|Sir Charles Douglas Carpendale|
|Born||18 October 1874|
|Died||21 March 1968 (aged 93)|
HMS Good Hope|
First World War|
Greco-Turkish War (1919–22)
|Awards||Commander of the Order of the Bath|
Controller of the BBC|
President of the International Broadcasting Union
[edit | edit source]
Born at Brixworth, Northamptonshire, in 1874, Carpendale came of a long line of clergymen. He was the son of the Rev. William Henry Carpendale, by his marriage to Julia Ellen, a daughter of Henry Hall Joy, of Hartham Park, Wiltshire; the grandson of the Rev. William Carpendale, Rector of Silton, Dorset; and the great-grandson of the Rev. Thomas Carpendale, of Armagh. He joined HMS Britannia, a Cadet Training Ship, at Dartmouth, in 1887. He was commissioned as a Lieutenant in 1894, promoted to Commander in 1904, and to Captain in 1910. In February 1911, he was given command of HMS Good Hope and went on to command the armoured cruiser Shannon (1912 to 1914) and then another cruiser, Donegal, in the first year of the First World War (1914 to 1915). Donegal had just been refitted and was assigned to the 5th Cruiser Squadron at Sierra Leone for convoy protection duties. In January 1915 she was transferred to the 6th Cruiser Squadron of the Grand Fleet. After that until 1917 Carpendale was flag captain to Admiral Sir Lewis Bayly at Queenstown until taking command of the armoured cruiser Achilles in June 1917. In March 1918 he was put in charge of Auxiliary Patrol Area XVII as a Commodore.
Following the First World War, Carpendale commanded HMS Benbow from 1919 to 1921, during which time he commanded a landing party of Royal Marines from Benbow and Marlborough at the time of the Occupation of Constantinople during the Greco-Turkish War. On 6 July 1921, while commanding Benbow, he was promoted to Rear-Admiral. He retired from the Royal Navy (at his own request) on 1 August 1923 and joined the Retired List. On 25 October 1926, he was promoted to Vice-Admiral.
In 1940, as the British war effort in the Second World War was intensified, Carpendale agreed to serve as the Ministry of Information's Liaison Officer at the Air Ministry and was brought back from retirement.
BBC and International Broadcasting Union[edit | edit source]
In June 1923, John Reith, the first General Manager of the BBC, was under pressure and looking for a Deputy, and F. J. Brown (Assistant Secretary of the General Post Office) suggested Carpendale for the job. Reith interviewed him at length on 14 June, with Carpendale not at first understanding that Reith was looking for a second-in-command. Reith liked Carpendale, they met again on 5 July, the post was offered and accepted, and Carpendale started work on 13 July with the title of Assistant General Manager. He was later given the title of Controller of the British Broadcasting Corporation. He retired in 1938.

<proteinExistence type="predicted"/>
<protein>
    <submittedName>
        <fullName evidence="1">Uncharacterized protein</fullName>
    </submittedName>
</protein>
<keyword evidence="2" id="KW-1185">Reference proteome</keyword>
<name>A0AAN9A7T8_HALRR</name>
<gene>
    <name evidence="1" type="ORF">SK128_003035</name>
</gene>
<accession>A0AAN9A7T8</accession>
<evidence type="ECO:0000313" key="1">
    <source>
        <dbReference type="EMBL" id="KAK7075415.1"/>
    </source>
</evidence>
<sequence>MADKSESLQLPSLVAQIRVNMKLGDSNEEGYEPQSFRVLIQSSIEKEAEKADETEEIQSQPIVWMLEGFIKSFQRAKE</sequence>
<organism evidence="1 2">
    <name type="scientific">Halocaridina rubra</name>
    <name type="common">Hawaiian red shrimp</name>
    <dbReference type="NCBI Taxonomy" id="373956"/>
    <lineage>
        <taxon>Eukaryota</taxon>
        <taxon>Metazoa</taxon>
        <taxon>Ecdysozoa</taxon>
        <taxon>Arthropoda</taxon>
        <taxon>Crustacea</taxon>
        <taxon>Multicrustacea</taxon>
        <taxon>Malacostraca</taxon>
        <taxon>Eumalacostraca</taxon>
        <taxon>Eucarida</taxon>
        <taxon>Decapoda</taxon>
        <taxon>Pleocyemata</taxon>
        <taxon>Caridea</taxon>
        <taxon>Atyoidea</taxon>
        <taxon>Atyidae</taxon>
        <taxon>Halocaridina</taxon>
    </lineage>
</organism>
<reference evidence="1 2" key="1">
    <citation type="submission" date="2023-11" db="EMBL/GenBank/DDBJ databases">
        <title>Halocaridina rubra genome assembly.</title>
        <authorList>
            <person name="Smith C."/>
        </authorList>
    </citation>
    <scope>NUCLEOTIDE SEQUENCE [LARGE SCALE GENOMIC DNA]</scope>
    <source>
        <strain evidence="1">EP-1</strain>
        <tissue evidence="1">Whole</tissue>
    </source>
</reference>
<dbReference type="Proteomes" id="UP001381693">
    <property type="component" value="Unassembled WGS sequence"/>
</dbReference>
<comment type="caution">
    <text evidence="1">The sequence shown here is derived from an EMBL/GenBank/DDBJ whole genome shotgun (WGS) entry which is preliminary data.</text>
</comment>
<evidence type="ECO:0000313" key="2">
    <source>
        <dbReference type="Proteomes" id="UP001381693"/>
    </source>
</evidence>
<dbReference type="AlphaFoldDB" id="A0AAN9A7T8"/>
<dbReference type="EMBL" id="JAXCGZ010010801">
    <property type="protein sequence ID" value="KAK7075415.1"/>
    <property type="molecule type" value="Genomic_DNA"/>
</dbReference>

On 3 April 1925, at Geneva, Carpendale became President of the First General Assembly of the International Broadcasting Union (Union Internationale de Radio-Diffusion), remaining in office until 1932.
Lionel Fielden has described Carpendale as "a handsome blue-eyed man with a barking manner". An obituary in The Times referred to his "famous quarter-deck manner... belied as often as not by an ultimate twinkle in his eye" while he was at the BBC. During the General Strike of 1926, he made himself useful in the studios. Maurice Gorham has told the anecdote of Carpendale interviewing the musician Harry S. Pepper for a job at the BBC. He asked Pepper "How old are you?" and got the reply "Forty-four, how old are you?"
Private life[edit | edit source]
In 1907 Carpendale married Christina Henrietta Strange, at Winchester, the daughter of J. S. Strange, lord of the manor of Epsom. They had one son, Richard Douglas Strange Carpendale (1908—1975).
Honours[edit | edit source]
- Companion of the Order of the Bath, 1918 Birthday Honours
- Knight bachelor, 1932 Birthday Honours, knighted by HM the King, 22 June 1932
Notes[edit | edit source]
- "Vice-Admiral Sir C. D. Carpendale" (obituary) in The Times dated 23 March 1968, Issue 57208, column F, p. 10; copy online at ocotilloroad.com, accessed 1 August 2016
- Sydney A. Moseley, Who's Who in Broadcasting (I. Pitman, 1933), p. 31
- The Gentleman's Magazine, Volume 211 (1861), p. 81: "William Henry Carpendale, eldest son of the late Rev. William Carpendale, Rector of Lilton, Dorset, and Perpetual Curate of Wincanton, Somerset, to Katherine Julia Ellen, dau. of the late Henry Hall Joy, esq., of Hortham-park, Wilts..."
- Edward Cave, John Nichols, The Gentleman's Magazine (1838), p. 449: "At Wincanton, the Rev. William Carpendale, Perpetual Curate of that parish, and Rector of Silton, Dorset. He was the youngest son of the late Rev. Thomas Carpendale, of Armagh ; and was presented to Wincanton in 1829..."
- Robert Gardiner, Randal Gray, eds., Conway's All the World's Fighting Ships: 1906–1921 (Annapolis, Maryland: Naval Institute Press, 1984, ISBN 0-85177-245-5), p. 12
- Brian Hennessy, John Hennessy, The Emergence of Broadcasting in Britain (2005), p. 283
- Asa Briggs, The birth of broadcasting (Oxford University Press, 1961), p. 199
- Stephen Herbert, A History of Early Television, Volume 2 (2004), p. 9
- Lionel Fielden, The Natural Bent (A. Deutsch, 1960), p. 101
- Maurice Anthony Coneys Gorham, Sound and Fury: Twenty-one Years in the B.B.C. (1948), p. 47
- The descent of Epsom Manor at epsomandewellhistoryexplorer.org.uk, accessed 30 July 2016
- Francis Keenlyside, "R. D. S. Carpendale (1908—1975)" in Alpine Journal 1977, pp. 268-269
- In Memoriam: Vice-Admiral Sir Charles Carpendale, C.B. (1874-1968), in Ann. R. Coll. Surg. Engl. 1968 May; 42 (5), pp. 344–345
- The London Gazette (Supplement), issue 30723 dated 3 June 1918, p. 6527
- The London Gazette (Supplement), issue 33831 dated 31 May 1932, p. 3568
- The London Gazette, issue 33838 dated 24 June 1932, p. 4112
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